The man, like us, comes to Jesus with a question, and Jesus reveals that the answer is so much bigger.  In love, Jesus challenges him to do what he really needs to do to follow Jesus.  For this man, like some of us, money is the final hurdle.  He hasn’t murdered anyone, he hasn’t committed adultery, he hasn’t stolen anything, he hasn’t testified against anyone falsely, he hasn’tt defrauded anyone, and he has shown his mother and father great respect.  Jesus, however, sees the one thing that is holding the man back.  He knows that life in God’s kingdom is about transformation and character change, and he challenges the man to address the one area of his life that is giving him a false sense of security and keeping him closed off from others: his possessions.  As is the case in the parable of the Good Samaritan, Jesus turns the focus away from the petitioner’s concern with his own salvation to gracious behavior toward others.  The man comes to Jesus concerned about himself and his future, and Jesus pushes him to look outward toward those members of his community who are struggling financially, and to help them.  In this man’s case, his possessions have become an obstacle to relationships with those who are poor.  Jesus knows that God’s kingdom is primarily relational, and that salvation and eternal life are related to the well-being of all.

            Jesus’ words are shocking on so many levels.  They are shocking because the man who approaches Jesus is a nice and trustworthy guy, a regular synagogue-goer.  Jesus’ words are shocking because they raise the question, “are we also called to sell our belongings and give the proceeds to the poor?”  They are shocking in Jesus day, because financial well being was understood as a blessing from God.  Those who were well off were thought to be especially blessed.  Their financial prowess was interpreted as a sign of virtue, whereas those who were poor were thought to be cursed and lazy.  This worldview continues in our day, as the gap between the rich and the poor continues to widen.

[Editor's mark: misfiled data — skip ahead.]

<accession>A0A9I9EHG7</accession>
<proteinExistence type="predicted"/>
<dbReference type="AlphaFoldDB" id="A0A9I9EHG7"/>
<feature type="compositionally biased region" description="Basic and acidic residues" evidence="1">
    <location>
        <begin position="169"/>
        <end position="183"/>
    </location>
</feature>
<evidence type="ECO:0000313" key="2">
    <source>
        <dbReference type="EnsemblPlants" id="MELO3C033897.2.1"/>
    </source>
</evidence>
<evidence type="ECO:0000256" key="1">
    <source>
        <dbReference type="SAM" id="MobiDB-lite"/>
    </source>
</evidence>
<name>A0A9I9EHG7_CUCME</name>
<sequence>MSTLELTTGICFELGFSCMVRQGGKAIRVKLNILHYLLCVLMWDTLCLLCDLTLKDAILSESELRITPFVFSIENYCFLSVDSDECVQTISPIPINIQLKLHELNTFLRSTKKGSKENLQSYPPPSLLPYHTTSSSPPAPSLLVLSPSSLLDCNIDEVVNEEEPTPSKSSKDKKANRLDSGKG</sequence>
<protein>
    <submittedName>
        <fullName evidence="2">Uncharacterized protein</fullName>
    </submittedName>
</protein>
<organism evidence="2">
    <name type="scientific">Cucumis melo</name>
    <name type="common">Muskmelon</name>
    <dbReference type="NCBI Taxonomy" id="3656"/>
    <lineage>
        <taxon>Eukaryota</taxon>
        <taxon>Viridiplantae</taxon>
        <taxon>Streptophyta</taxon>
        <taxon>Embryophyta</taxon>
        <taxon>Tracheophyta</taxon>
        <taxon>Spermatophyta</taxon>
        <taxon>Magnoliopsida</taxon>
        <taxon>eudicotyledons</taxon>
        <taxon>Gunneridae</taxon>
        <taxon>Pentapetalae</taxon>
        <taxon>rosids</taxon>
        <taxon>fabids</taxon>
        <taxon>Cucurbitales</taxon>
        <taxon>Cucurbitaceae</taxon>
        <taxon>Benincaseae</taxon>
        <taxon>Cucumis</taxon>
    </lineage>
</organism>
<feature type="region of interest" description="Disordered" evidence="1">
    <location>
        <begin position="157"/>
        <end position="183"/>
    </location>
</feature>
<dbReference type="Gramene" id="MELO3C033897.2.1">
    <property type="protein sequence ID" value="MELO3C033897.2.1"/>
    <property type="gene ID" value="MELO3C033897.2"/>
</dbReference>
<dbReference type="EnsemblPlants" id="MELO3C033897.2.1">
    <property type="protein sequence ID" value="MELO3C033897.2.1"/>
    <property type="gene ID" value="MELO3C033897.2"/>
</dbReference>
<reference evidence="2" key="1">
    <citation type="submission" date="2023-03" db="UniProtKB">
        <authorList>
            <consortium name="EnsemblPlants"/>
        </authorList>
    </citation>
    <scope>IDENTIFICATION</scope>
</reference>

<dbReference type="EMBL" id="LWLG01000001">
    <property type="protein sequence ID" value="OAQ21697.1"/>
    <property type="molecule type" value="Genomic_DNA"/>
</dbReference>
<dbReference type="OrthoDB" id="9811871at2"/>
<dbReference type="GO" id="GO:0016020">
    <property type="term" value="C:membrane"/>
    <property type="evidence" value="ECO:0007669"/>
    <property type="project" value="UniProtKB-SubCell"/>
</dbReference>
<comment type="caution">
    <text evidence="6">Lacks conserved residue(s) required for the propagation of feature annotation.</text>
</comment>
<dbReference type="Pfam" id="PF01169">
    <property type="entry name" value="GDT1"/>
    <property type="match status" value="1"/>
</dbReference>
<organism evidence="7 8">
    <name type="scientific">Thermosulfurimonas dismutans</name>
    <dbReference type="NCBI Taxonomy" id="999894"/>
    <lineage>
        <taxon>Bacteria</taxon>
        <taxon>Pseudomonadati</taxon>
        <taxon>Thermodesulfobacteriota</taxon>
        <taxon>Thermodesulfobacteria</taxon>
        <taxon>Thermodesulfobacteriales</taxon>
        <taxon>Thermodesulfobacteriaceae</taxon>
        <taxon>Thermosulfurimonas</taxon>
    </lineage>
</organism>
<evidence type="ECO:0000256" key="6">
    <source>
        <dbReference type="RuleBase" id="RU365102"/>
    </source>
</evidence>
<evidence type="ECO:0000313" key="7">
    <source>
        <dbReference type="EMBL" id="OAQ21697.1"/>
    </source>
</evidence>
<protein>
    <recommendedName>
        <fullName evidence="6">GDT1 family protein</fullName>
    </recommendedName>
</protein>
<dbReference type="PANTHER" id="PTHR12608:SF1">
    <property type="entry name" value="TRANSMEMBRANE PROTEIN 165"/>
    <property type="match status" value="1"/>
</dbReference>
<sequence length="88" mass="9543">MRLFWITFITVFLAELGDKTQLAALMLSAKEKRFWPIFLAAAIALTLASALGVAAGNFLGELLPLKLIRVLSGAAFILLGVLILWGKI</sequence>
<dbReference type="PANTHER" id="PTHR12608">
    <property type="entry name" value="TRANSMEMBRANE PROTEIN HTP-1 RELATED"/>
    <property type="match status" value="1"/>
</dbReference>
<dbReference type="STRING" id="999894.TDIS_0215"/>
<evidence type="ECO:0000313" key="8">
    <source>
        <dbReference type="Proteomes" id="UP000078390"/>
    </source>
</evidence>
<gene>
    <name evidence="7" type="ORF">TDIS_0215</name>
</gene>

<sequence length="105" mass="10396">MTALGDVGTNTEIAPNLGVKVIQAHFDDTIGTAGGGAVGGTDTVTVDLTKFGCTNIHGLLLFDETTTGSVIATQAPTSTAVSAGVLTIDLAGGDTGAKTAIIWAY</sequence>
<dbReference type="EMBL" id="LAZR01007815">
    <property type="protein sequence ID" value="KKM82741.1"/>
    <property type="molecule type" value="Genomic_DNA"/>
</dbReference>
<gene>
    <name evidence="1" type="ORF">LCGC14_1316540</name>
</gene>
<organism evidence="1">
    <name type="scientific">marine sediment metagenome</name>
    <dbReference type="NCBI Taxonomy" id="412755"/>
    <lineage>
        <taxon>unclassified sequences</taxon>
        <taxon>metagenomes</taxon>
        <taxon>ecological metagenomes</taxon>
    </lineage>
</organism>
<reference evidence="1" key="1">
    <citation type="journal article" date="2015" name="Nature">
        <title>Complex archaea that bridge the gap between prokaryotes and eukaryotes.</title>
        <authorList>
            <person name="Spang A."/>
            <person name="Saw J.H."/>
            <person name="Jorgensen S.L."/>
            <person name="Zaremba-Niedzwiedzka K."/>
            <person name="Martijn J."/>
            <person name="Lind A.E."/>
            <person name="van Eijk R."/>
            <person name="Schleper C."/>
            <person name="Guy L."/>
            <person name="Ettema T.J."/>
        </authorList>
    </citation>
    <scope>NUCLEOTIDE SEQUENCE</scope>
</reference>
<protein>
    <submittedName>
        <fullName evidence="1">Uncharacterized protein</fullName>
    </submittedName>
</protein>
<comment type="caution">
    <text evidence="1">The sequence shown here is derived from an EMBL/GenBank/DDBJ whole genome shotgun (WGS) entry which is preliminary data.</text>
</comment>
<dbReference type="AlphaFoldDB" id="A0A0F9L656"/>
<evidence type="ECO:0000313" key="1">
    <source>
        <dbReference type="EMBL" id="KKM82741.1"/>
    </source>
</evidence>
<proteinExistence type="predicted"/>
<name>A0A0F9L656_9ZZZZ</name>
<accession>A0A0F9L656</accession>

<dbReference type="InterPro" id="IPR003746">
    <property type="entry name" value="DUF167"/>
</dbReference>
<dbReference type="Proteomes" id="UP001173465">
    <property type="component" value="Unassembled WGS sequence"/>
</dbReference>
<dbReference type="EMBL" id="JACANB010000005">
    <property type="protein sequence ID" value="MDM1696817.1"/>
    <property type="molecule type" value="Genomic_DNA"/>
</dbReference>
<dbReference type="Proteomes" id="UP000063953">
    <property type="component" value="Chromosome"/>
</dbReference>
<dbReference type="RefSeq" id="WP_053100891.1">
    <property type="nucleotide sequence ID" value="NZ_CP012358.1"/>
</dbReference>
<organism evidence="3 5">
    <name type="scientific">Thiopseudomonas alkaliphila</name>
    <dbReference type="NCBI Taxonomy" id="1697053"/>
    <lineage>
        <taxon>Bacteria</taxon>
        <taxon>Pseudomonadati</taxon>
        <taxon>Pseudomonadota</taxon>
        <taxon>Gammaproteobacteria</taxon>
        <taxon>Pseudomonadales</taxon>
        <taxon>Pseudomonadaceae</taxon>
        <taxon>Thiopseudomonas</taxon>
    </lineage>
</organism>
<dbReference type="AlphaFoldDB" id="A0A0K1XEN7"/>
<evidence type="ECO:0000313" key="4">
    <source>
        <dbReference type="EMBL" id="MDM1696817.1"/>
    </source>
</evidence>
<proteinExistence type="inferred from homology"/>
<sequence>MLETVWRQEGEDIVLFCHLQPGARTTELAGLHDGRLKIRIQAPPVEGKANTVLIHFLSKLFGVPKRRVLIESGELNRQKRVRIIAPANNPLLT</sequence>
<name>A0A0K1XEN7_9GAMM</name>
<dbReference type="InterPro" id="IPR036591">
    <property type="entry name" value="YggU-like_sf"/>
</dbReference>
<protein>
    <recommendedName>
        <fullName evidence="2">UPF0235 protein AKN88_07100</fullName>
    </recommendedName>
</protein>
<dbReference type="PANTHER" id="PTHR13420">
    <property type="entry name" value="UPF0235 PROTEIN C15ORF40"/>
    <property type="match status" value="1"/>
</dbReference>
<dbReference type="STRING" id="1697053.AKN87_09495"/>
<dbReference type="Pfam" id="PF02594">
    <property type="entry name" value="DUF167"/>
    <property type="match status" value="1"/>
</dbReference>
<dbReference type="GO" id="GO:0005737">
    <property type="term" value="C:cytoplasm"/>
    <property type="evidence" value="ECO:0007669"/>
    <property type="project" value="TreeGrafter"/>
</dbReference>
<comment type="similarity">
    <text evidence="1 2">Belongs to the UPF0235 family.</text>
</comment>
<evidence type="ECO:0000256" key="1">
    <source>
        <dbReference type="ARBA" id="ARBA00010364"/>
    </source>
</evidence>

Now let me be clear: I don’t think Jesus is asking all of us gathered here today to sell our possessions. As I mentioned last week, I also don’t think he is saying that possessions and wealth are bad.  I do believe, however, that Jesus is asking us to think about what is keeping us from participating in God’s relational kingdom.  What is keeping us from following Jesus?  What is keeping us from loving God and our neighbor with everything we are and have?  Is anything or anyone a barrier between us and God?  Between us and our neighbor?  In the words of Paul Tillich, what is our Ultimate Concern?  Where does our heart and ultimate security lie?  Is it in our pocketbook?  Our job?  Our family?  Our time?  Our desire to control things and pretend that we’re God?  Our desire to look and feel young?  Our need to separate ourselves from others in some way?  What “power” or “powers” hold us captive?